Is Modern Unbelief Rooted in Christianity?
I receive many books from authors and publishers wanting me to review them on my blog. I try to do justice to as many of the “freebies” as possible, but some just don’t deserve my attention here. One that does surprises me. I strongly recommend it to you not because I agree with everything the author says in it but because it is surprising and challenging to the traditional “orthodox” interpretation of modern doubt and unbelief, secularism and even atheism.
According to author Dominic Erdozain, in his 2016 book The Soul of Doubt: The Religious Roots of Unbelief from Luther to Marx (Oxford University Press), much modern doubt and unbelief, secularism and even atheism, arises from religion and especially Christianity. Here are two signal quotes: “The philosophes [Bayle, Voltaire, et al.] were drawing on the moral capital of a religion [Christianity] they were attempting to destroy” (131) and “The Victorian conscience [John Tyndall, T. H. Huxley, et al.], like Voltaire’s, was more theological than scholars have acknowledged” (175). A third must be quoted: “Calvin played a larger part in the Victorian crisis of faith than Darwin.” (175)
Erdozain is a visiting scholar at Emory University. His first book, published in 2010, was The Problem of Pleasure: Sport, Recreation and the Crisis of Victorian Religion. I know nothing else about him…except that he is an exceptionally good writer. The Soul of Doubt is a pleasure to read if you are at all interested in intellectual history, the roots and development of modern Western culture, and the role of religion, especially Christianity, in all that.
This is a far-reaching and wide-ranging book that covers a lot of ground. The central thesis that ties it all together is that religion, especially Christianity, gave rise to modern skepticism about religion, especially Christianity, in two ways.
First, the harsh, nominalistic, all-controlling, wrathful, God of Luther and Calvin (and their orthodox Protestant followers) provoked a sharp reaction against Protestant orthodoxy. Similarly, the corruption within the Catholic Church gave rise to a reaction against Christianity in countries where that was the dominant religion at the dawn of the Enlightenment. Erdozain goes into great and agonizing detail describing Luther’s and Calvin’s cruelties towards perceived heretics and “false brethren.” His is not the usual repertoire; it uncovers and reveals surprising details I had not known before. According to him, the strong reaction of Enlightenment and later skeptics against orthodox Christianity would not have been as strong, if it had arisen at all, had Christendom and its leading theologians been less stringent in their lightning bolts hurled at everyone who disagreed with them about anything.
Second, the skeptics, the doubters, from the radical reformers to the “sectarians” of England during the Puritan Commonwealth (before and after) to the philosophes to Spinoza (!) to Feuerbach and Marx, all drew on specifically (if not exclusively) Christian conscience to react against Christian and all religious orthodoxy. In other words, what really gave rise to modern doubt and unbelief was not naturalism so much as religious conscience. Yes, of course, in especially Feuerbach and Marx (to say nothing of Nietzsche!) it arrived at naturalism, but the roots of modern unbelief lie historically and ideologically in Christianity itself. That is the author’s thesis.
It would be impossible to discuss all his case studies; there are simply too many embedded in the several chapters that cover much ground. One chapter especially interested me—Chapter 3: “The Metaphysics of Mercy: Calvin and Spinoza.” The author’s thesis, well-defended with numerous quotes from Spinoza and friends, is that Spinoza was not, as commonly believed, a pantheist or atheist. He was deeply religious in his own way and his “own way” developed out of his disgust with harsh, rigid, punitive religious orthodoxy which, in his own culture (what we today call the Netherlands), was Calvinism. Someone besides Erdozain has described Spinoza as the “God-drunk philosopher.” According to Erdozain Spinoza was actually some kind of Christian—at least in terms of his preference for the New Testament over the Old Testament and Jesus over Moses. The real reason he was expelled from his synagogue was not some atheism or pantheism but his preference for Christianity, at least in terms of his strong agreement with the Sermon on the Mount, over orthodox Judaism. According to Erdozain, Spinoza’s criticisms of organized religion and orthodoxy—whether Jewish, Catholic or Protestantism—arose not from some innate skeptical nature but from his religiously rooted conscience.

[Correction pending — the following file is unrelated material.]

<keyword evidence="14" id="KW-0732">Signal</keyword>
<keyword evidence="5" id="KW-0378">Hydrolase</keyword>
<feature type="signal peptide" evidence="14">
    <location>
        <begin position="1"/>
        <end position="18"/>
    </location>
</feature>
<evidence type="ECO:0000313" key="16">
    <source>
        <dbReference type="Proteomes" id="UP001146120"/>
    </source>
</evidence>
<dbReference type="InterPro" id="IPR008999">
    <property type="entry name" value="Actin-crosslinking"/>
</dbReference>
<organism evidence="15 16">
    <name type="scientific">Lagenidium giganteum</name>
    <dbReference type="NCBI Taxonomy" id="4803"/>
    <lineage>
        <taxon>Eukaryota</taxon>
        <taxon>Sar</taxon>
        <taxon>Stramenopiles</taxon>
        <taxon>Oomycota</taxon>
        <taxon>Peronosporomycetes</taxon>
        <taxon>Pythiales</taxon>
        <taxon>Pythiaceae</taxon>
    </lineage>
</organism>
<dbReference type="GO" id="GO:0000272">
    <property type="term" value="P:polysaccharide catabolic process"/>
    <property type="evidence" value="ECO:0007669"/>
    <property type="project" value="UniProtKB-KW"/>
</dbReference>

Erdozain is not arguing that modernity’s skeptics and doubters were “the true Christians,” at least not directly. What he is arguing, apparently, is that they were not anti-religious iconoclasts out to destroy religion or even Christianity itself. They had more in common, he argues, with the radical reformers of the sixteenth century, especially the so-called “Spiritualists” (e.g., Müntzer and Schwenckfeld), than with twentieth century “new atheist” who seem only motivated by hatred of religion itself.
This is a book worth reading and even using in courses on modernity and religion. It is iconoclastic in its own way, but not motivated by iconoclasm for its own sake. Erdozain has shed new light, a new perspective, on modernity. If he is right, modern unbelief was brought about not by modern science or irreligious philosophy but by the cruel depictions of God and resulting cruel treatments of sincere people who simply disagreed with them by Luther, Calvin and other magisterial reformers and their followers. And it was brought about, at least in its beginnings, by Christian shaped (or at least Jesus-shaped) conscience reacting against those cruelties.